Controlling the head

Make sure you checked the safety page before controling the arm.

This section assumes that you went through the Hello World so that you know how to connect to the robot.

Head presentation

Reachy’s head is composed of three parts:

  • a front side where two cameras equipped with motorized zoom are attached,
  • a back side equiped with two antennas to convey emotions along with two fans in the inner part to cool down the components inside the head,
  • a neck ball joint, thanks to our Orbita actuator.

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The complete head’s specifications are given here.

Front and back

Below you can see Reachy’s head front and back supported by the Orbita actuator.

Reachy’s neck: Orbita actuator

The Orbita actuator is a unique technology developed by Pollen Robotics’ R&D team. This ball joint actuator allows unpreceded dynamic and multi-directional movement. This joint is used as the neck of Reachy and permits to mimic the degrees of freedom of the human neck. With this, the experience of controling Reachy with Virtual Reality gets even more immersive.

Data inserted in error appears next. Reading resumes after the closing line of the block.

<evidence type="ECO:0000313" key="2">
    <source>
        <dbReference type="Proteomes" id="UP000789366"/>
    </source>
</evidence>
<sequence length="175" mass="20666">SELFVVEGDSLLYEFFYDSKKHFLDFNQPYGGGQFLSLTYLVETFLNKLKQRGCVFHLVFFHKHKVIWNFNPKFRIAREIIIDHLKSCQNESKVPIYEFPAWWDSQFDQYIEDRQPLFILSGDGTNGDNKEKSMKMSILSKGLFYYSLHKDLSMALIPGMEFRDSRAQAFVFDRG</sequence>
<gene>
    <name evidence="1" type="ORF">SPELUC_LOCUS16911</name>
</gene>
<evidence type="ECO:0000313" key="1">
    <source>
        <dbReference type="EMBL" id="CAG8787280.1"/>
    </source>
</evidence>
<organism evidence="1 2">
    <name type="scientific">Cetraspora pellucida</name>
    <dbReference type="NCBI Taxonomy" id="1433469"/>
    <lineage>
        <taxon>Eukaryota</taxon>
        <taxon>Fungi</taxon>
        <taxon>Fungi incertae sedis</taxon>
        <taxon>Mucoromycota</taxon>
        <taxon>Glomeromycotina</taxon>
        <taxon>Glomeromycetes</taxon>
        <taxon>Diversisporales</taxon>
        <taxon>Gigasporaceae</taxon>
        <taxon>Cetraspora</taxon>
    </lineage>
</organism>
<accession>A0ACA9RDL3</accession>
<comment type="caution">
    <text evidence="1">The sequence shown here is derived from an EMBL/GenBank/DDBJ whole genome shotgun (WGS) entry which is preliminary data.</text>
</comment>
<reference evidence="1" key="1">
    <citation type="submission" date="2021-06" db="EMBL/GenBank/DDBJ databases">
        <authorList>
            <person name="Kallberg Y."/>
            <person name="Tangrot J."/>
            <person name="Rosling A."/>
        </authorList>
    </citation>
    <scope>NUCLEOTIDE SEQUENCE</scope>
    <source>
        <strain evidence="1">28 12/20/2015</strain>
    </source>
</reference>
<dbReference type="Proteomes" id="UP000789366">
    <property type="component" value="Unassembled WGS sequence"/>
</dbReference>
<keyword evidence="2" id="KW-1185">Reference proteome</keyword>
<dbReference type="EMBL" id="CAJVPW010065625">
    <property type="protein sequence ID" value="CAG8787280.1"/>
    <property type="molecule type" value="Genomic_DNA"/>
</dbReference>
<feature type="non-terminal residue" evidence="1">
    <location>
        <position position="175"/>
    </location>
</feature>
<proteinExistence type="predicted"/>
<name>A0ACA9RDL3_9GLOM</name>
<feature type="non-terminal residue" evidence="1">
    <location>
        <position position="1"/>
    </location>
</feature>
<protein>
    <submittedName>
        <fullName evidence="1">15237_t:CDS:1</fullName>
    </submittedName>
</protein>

Orbita can be controlled as a 3D rotation.

We wrote a Medium article on Orbita to explain how it works and what inspired us to create it. If you have 10 minutes, go check it out!

Controling each part

Before starting to control it, connect to your Reachy. As in the other pages:

from reachy_sdk import ReachySDK

reachy = ReachySDK(host='')  # Replace with the actual IP

>>> <Head joints=<Holder
	<Joint name="l_antenna" pos="121.26" mode="compliant">
	<Joint name="r_antenna" pos="-10.70" mode="compliant">
	<Joint name="neck_roll" pos="9.16" mode="compliant">
	<Joint name="neck_pitch" pos="-6.09" mode="compliant">
	<Joint name="neck_yaw" pos="-14.92" mode="compliant">

The reachy.head object has five joints: one for each Orbita’s disks (three in total) and one per antenna. All the joints in Reachy’s head are in the reachy.head.joints object and each joint being an attribute of reachy.head, they can also be accessed individually.

>>> <Holder
	<Joint name="l_antenna" pos="-2.49" mode="stiff">
	<Joint name="r_antenna" pos="-0.44" mode="stiff">
	<Joint name="neck_roll" pos="-5.72" mode="stiff">
	<Joint name="neck_pitch" pos="-19.77" mode="stiff">
	<Joint name="neck_yaw" pos="-54.11" mode="stiff">

Orbita: look_at method

Each motor in Orbita can be controlled individually, but having the head doing the movements you desire using this will be very hard as it involves mathematical transformation with the use of quaternions.

To make things simpler, we implemented the look_at method which hides all the maths.

With this, instead of piloting each disk individually you can specify a point in the space at which the head will look.

The coordinates of the specified point are expressed in Reachy’s coordinates system, as presented in the Kinematics page.

Fox example, if you want Reachy to look forward you can send it the following.

reachy.turn_on('head') # Don't forget to put the hand in stiff mode
reachy.head.look_at(x=0.5, y=0, z=0, duration=1.0)

Remember that the coordinates in Reachy’s coordinates system are in meters.